FW: What types of projects can be done through public-private partnerships? Can you give an example of a large scale PPP that resulted in consumer satisfaction and/or one which addressed environmental concerns of the public?
West: In the past PPPs have concentrated on water, sewer and solid waste projects, as well as toll roads, light rail, bridges, city halls and other civic centres. But we are also seeing some emerging or advanced technologies, which lend themselves to the public-private partnership model. The private company takes much of the risk, since they are new technologies that have not seen widespread commercial use in the US. We have worked on a number of these projects, including one in Rockland County, in the Metropolitan New York area. It was the first public-private partnership waste water plant in the state, an advanced waste water treatment facility which actually treats the waste water to near drinking water standards. In structuring the deal as a negotiated PPP, you strive to achieve a win-win for both sides.
FW: What are the differences between a public-private partnership and the way public entities typically complete their public projects?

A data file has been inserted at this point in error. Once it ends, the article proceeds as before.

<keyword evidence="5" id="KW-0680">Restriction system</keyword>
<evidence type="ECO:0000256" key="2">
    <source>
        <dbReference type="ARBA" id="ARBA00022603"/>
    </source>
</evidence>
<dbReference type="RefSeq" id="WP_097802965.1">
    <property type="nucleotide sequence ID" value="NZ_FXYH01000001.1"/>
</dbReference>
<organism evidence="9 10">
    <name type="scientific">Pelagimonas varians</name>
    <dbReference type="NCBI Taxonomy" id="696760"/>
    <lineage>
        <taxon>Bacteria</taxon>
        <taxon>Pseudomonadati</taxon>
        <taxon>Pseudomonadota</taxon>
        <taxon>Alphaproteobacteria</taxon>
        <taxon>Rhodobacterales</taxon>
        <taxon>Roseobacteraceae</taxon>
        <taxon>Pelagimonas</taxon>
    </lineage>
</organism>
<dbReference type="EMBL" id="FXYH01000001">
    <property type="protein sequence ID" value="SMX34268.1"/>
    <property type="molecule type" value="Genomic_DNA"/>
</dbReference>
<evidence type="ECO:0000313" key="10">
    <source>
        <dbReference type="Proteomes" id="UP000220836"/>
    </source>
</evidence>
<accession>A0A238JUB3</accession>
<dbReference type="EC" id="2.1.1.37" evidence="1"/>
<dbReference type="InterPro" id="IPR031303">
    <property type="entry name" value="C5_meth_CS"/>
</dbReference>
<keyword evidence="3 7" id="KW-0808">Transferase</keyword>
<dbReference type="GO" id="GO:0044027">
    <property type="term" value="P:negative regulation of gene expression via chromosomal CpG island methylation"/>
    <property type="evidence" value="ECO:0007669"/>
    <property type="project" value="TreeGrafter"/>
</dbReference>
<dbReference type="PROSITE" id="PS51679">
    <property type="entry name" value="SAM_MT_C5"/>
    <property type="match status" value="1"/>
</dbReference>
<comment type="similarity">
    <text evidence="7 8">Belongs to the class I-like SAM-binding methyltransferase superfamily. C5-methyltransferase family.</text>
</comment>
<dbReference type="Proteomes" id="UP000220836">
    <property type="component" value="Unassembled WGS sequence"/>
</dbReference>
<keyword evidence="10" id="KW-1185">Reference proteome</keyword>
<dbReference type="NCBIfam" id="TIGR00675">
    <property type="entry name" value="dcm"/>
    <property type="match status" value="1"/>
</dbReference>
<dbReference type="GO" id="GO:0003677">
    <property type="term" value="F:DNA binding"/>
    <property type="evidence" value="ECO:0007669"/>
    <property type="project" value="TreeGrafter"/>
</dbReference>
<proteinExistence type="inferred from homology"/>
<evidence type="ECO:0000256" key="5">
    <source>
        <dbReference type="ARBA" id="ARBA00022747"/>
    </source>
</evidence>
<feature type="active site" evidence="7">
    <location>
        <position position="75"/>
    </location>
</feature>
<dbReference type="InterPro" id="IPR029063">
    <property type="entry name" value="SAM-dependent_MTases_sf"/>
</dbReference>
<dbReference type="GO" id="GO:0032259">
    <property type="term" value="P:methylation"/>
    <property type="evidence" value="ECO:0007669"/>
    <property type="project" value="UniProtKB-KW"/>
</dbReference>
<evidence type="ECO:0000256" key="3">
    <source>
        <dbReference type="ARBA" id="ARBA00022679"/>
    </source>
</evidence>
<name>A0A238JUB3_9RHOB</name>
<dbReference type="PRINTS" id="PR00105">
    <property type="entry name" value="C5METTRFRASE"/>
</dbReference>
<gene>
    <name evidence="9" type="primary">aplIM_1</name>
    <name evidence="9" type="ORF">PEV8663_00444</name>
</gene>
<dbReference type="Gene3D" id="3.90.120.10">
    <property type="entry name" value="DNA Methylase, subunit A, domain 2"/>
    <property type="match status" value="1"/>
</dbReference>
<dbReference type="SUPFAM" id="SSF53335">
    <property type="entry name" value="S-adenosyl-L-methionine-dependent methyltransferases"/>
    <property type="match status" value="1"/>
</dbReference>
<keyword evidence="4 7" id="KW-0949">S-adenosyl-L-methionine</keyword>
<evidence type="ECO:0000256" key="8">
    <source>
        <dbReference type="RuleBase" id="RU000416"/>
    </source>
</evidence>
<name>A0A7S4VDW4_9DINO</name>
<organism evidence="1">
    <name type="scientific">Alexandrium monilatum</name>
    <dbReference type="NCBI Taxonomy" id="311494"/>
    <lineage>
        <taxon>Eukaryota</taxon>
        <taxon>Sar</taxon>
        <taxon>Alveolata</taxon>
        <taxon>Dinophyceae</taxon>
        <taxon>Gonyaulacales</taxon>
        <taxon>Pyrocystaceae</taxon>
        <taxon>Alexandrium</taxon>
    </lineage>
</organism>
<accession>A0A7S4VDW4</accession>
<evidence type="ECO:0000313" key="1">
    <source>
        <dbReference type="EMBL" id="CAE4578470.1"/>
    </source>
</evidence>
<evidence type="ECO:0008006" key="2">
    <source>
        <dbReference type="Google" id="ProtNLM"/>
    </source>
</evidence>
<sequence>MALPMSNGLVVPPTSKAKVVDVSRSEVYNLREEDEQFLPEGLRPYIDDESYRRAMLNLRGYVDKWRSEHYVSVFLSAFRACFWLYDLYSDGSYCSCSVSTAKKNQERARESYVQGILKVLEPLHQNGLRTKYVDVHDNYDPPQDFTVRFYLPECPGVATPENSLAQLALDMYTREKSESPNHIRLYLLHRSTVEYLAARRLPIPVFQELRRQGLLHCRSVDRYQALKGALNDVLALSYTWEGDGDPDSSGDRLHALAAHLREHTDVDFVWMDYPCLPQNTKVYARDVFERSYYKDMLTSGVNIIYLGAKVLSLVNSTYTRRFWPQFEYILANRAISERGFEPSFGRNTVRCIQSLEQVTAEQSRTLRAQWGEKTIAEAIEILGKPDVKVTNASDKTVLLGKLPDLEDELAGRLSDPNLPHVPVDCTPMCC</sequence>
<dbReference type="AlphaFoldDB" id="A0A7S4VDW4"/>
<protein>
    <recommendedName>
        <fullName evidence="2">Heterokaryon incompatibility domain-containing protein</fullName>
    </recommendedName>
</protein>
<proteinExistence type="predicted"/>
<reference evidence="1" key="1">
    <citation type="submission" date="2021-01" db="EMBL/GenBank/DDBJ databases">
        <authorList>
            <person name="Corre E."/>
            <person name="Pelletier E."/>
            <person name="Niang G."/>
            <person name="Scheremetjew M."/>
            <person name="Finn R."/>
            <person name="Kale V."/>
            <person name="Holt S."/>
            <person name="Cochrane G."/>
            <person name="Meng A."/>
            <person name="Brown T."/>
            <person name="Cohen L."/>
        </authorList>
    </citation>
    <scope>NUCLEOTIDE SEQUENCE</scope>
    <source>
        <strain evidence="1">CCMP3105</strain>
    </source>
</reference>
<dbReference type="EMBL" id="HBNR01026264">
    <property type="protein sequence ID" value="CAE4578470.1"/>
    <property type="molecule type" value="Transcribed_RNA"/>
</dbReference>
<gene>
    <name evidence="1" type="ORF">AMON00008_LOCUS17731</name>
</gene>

West: Most public works projects in the US are designed by the government and put out for bidding. The lowest responsible bidder is awarded the contract, then typically if there is an operational component, the facility will be operated by government employees. That is the traditional model. When you move into the public-private partnership arena, you move a dimension away from that model into one of best value procurement. Here you have a ‘request for a proposal’ process, and you may have a request for qualifications. Pre-qualified proposers are requested to submit proposals, and from these you select the most advantageous proposal and then negotiate a contract. That is very different from the traditional low bid approach, and in some US states it is still not widely accepted. If you look at the different procurement laws in these states, there are three or four different themes on a state to state basis. Some states have general legislation for alternative project delivery approaches. New York has general legislation for solid waste facilities that can be structured on a PPP procurement basis, but for waste water, for example, it is required to have special legislation enacted. Other states are similar; you need special legislation for each public-private partnership project. So you have to factor that into your project schedule. You need to be familiar with what is involved in actually developing a project in that state, right from the initial procurement all the way through to the end.